Many podcasts sound like free flowing conversations – but don’t be fooled. The top podcasts in the world go into the process with a plan before they begin recording. In order to replicate the conversational style of podcasts, you need a great podcast script.
There are many ways to go about creating a script, and when it comes to planning your podcasts, scripts are not usually intended to be read verbatim. Instead, they are more like a guide to help you move effortlessly through your show’s content.
Let’s dive in.
How to Write A Podcast Script – Start With Your Show’s Outline
Before getting nitty gritty with the script – take a bird’s-eye view of your show. What elements do you have that will make it feel consistent for the listener each time? You should do this first so that you are aware of what is coming up in the show and can make your show sound like a cohesive, flowing conversation with great segues.
Regardless of whether you’re creating a long form discussion, or a short and snappy show, keep topics moving, to keep listeners engaged. Try to use guests as a way to break up the conversation, pace, and tone of your shows. Use musical backgrounds (known as jingles or music beds) or other non-music interludes (referred to as stagers, sweeps and IDs) to transition between topics. These topic breaks are typically described as bumpers or sweepers, giving your listeners the time they might need to digest the content you just presented.
As each episode is different, they should have their own themes, topics and lengths to set them apart from each other.
Here’s an example of a show outline:
- Opening: A quick musical jingle
- Introduction: A monologue style introduction introducing your hosts and what you will talk about on your show
- Segue: Could be musical or a sound effect
- Topic 1: Talk for about 3 minutes
- Vocal Segue: “We are going to move on and talk about…”
- Topic 2: Talk for about 3 minutes
- Consider adding a sponsored message or podcast advertisement
- Musical segue
- Topic 3: Talk for about 3 minutes
- Closing remarks, thank the audience, guests, what will be on the next show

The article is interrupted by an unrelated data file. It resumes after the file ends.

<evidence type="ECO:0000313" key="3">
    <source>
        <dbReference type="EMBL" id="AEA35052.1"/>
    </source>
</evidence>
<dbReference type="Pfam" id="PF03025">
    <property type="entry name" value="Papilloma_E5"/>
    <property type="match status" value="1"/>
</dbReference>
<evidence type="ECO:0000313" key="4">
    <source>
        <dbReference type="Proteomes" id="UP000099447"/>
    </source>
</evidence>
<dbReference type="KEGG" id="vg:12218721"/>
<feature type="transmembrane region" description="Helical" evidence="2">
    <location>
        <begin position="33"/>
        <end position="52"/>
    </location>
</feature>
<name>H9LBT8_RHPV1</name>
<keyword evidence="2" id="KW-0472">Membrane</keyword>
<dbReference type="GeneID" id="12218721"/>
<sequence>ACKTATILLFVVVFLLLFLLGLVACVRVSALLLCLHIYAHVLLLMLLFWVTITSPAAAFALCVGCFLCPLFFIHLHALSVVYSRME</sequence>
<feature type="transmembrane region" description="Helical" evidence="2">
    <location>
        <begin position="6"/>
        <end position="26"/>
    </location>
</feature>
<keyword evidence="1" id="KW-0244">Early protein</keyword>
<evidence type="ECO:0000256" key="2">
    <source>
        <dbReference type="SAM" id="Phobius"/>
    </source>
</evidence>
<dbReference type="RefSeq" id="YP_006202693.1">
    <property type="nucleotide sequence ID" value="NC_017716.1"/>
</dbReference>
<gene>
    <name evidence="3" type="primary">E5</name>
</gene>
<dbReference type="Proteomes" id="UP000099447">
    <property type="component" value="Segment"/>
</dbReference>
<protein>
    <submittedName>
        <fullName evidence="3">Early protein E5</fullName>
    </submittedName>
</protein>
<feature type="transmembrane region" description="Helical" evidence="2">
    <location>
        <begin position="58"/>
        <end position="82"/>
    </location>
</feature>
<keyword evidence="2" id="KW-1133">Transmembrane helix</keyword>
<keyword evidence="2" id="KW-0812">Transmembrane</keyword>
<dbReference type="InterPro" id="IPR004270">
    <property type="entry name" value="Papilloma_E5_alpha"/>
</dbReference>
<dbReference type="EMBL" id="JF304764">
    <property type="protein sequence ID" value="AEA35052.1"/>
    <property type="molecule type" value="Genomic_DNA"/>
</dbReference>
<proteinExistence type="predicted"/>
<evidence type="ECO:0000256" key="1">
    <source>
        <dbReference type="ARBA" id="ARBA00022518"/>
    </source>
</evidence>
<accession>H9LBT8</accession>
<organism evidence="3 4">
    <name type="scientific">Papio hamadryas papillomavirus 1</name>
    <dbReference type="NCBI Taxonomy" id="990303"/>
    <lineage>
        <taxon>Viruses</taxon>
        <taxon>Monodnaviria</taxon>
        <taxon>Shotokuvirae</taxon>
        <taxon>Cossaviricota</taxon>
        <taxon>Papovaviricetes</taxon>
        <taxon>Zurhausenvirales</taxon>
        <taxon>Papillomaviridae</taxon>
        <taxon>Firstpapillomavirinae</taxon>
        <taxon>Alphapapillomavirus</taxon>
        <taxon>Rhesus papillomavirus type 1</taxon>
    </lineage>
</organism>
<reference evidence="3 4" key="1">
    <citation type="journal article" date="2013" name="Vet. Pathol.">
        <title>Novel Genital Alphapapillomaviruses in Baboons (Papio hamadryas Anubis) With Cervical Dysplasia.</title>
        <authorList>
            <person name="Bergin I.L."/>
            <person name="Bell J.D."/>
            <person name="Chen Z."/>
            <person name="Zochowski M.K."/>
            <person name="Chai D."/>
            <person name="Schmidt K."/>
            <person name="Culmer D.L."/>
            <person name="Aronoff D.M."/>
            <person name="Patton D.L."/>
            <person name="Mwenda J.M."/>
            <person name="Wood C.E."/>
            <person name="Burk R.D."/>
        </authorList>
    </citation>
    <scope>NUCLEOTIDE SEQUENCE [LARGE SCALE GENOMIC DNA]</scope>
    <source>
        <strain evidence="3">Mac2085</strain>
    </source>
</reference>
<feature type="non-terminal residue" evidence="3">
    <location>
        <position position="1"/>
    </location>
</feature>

- Closing musical Jingle
Examples of Podcast Scripts and Segments
Research all components of your podcast in order to deliver the most relevant material to your audience. Your writing style should be conversational with friendly language, limiting the use of jargon or industry specific words in order to accommodate your listeners (for inspiration, you can view our sample scripts).
The first segment should be the most interesting to keep listeners’ attention. This segment should appeal to the entire audience. Broad content is encouraged to serve the majority. News and current events related to the podcast theme are often of interest to an entire audience.
All subsequent segments can be more in-depth and focus on specific areas of interest. Depending on the quality of the content, each segment should be no more than 2 – 4 paragraphs. We will go more in depth on how the intro, outro and guest questions should flow later on.
Here is an example of a podcast script for a fictional sports podcast:
Opening music jingle.
Bob: Hi welcome to Sports-R-Us. I am Bob Jimminy, and with me today is Carter Blake. We have a fun and jam-packed show for you today. We are going to be talking about our top picks to make the Superbowl this year, we have a surprise athlete stopping by for a quick chat and we are going to finish off with some NFL news.
Sound Effect – Whistle Blowing
Bob: So Carter, who are you expecting to come out as the champs this year at the Super Bowl?
Carter: I’d place my money on the Cowboys, they are looking solid this year, there’s no way they can drop from the top.
Bob: You can’t even compare their game with any other team at this point in the season.
Carter: I agree with you there. But it’s still too early to place those million-dollar bets, I’m holding out a few more games until I feel 100% about them.
Bob: Oh, you’re wavering. We’ll see what happens. Anyway time to move on, please welcome our special guest, Michael Jordan.
Applause Sound Effect Segue into Topic 2.
Sample podcast Introduction Script:
Now that you have an example of what a segment in a podcast script should look like, let’s break each part of the podcast script down and show examples of how successful and engaging podcast scripts can be created.
In the intro of the podcast script, you want to introduce the host and the title of the show. If you have any co-hosts, now is the time to make them known to your listeners. Now is also the time to give your listeners a preview of what they can expect to hear on the show. If you have something juicy and exciting to share in your last segment, for example, you want to share it right off the bat in order to entice listeners to listen the whole way through – or at least skip ahead to the segment that most interests them. You will also want to play your intro jingle at this point.
Here is an example: